Wednesday, April 23, 2014

Mobile security is key for the future of the Internet

“The Internet is a collective construction and its governance process must also be built that way,”said Virgilio Almeida, Brazil’s Secretary for Information Technology Policy at the NetMundial meeting in Brazil. It is a two days event where about 850 government officials, academics, technical experts, etc. are trying to find the most proper way to transfer the Internet governance from the U.S. hands  to an international body.

Undoubtedly the reasons behind this attempt to untie U.S. government from the control of the Internet are the U.S. surveillance programmes disclosed by Edward Snowden, which generated mistrust in the rest of the international community.
Nevertheless, there are many other online hazards that will keep threatening citizens, especially through their mobile devices. If we think for a second how we use our phones, what accounts we access from it and all the information we store in that little device, it is not surprising that cybercriminals target mobile phones. In fact, according to Kaspersky Lab, in 2013 a third of mobile attacks were intended to steal our money, 1 in 5 to get our private information and another one in 5 to make money at our expense.
The Android app called “Virus Shield” is a perfect example of fraud used to enrich cybercrooks at the expense of the user. That is app that slipped into Google Play with the promise of being an antivirus although it actually wasn’t functional at all. At least Google has returned the money to the users who fell for the scam and give them a coupon of 5 € for its app store.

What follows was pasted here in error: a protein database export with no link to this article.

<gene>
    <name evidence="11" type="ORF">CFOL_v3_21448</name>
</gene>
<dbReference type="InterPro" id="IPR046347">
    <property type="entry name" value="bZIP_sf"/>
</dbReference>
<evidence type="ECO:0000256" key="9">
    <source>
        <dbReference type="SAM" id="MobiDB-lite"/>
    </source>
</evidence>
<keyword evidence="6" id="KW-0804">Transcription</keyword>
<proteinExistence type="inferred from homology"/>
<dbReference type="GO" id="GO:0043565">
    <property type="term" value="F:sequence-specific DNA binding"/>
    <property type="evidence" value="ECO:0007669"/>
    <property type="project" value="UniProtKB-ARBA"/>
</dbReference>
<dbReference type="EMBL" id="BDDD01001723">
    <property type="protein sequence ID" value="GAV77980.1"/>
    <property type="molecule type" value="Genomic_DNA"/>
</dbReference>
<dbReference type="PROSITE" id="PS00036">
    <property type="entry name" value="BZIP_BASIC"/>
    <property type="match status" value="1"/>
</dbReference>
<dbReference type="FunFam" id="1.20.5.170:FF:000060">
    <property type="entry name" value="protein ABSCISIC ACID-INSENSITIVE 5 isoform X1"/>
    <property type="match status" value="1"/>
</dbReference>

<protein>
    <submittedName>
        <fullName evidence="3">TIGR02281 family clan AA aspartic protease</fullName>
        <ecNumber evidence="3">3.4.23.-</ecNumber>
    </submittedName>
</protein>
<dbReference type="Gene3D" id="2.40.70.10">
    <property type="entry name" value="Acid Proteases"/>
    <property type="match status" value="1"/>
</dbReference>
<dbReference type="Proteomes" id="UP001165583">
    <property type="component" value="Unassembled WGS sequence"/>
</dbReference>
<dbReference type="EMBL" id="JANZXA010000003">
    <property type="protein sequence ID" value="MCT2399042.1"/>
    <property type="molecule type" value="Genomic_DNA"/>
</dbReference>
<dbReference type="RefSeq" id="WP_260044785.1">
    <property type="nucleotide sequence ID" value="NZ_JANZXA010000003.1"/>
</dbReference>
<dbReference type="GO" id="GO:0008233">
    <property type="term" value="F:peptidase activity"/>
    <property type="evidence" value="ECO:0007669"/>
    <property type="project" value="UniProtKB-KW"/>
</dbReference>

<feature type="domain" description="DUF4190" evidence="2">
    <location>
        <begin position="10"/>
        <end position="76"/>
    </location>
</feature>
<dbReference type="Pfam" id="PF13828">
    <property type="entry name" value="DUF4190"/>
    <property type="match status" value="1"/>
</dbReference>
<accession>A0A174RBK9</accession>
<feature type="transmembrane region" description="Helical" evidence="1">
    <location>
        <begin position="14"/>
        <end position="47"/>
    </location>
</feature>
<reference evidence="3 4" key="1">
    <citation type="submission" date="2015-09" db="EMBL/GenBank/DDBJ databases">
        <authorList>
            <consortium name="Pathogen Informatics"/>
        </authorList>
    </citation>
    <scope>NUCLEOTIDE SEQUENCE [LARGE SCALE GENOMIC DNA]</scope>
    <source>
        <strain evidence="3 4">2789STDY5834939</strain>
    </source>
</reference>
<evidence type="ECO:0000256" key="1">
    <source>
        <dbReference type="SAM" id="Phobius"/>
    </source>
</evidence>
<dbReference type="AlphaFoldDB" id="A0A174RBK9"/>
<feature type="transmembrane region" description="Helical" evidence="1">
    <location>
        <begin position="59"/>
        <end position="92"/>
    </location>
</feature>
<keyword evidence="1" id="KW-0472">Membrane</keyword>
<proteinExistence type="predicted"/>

It has been also detected a fake Facebook app for Android that allow cybercriminals to take over SMS, calls, record audio, etc, from the affected device. To encourage user to install such malicious app, they use the popular banking trojan called Win32/Qadars to show him warning messages in Windows.
Consequently the companies that create mobile operating systems have great responsibility when it comes to maintain their users as safe as possible. Therefore Apple had to release its IOS 7.1.1 version for iPhone and iPad, which fixes 19 vulnerabilities.
However, sometimes a mobile phone can represent a threat itself for a third device. For example, for an ARKON anesthesia system with version 2.0 Software. It seems that if a mobile is connected to its USB port – to charge it, for instance – the device may stop working. That is something very serious if we consider that it could endanger a patient’s life.
We will follow the NetMundial meeting to know what agreements they eventually reach about the future of the Internet. But one thing we can guarantee you, cybercrime will continue to represent a hazard, so never let your guard down.
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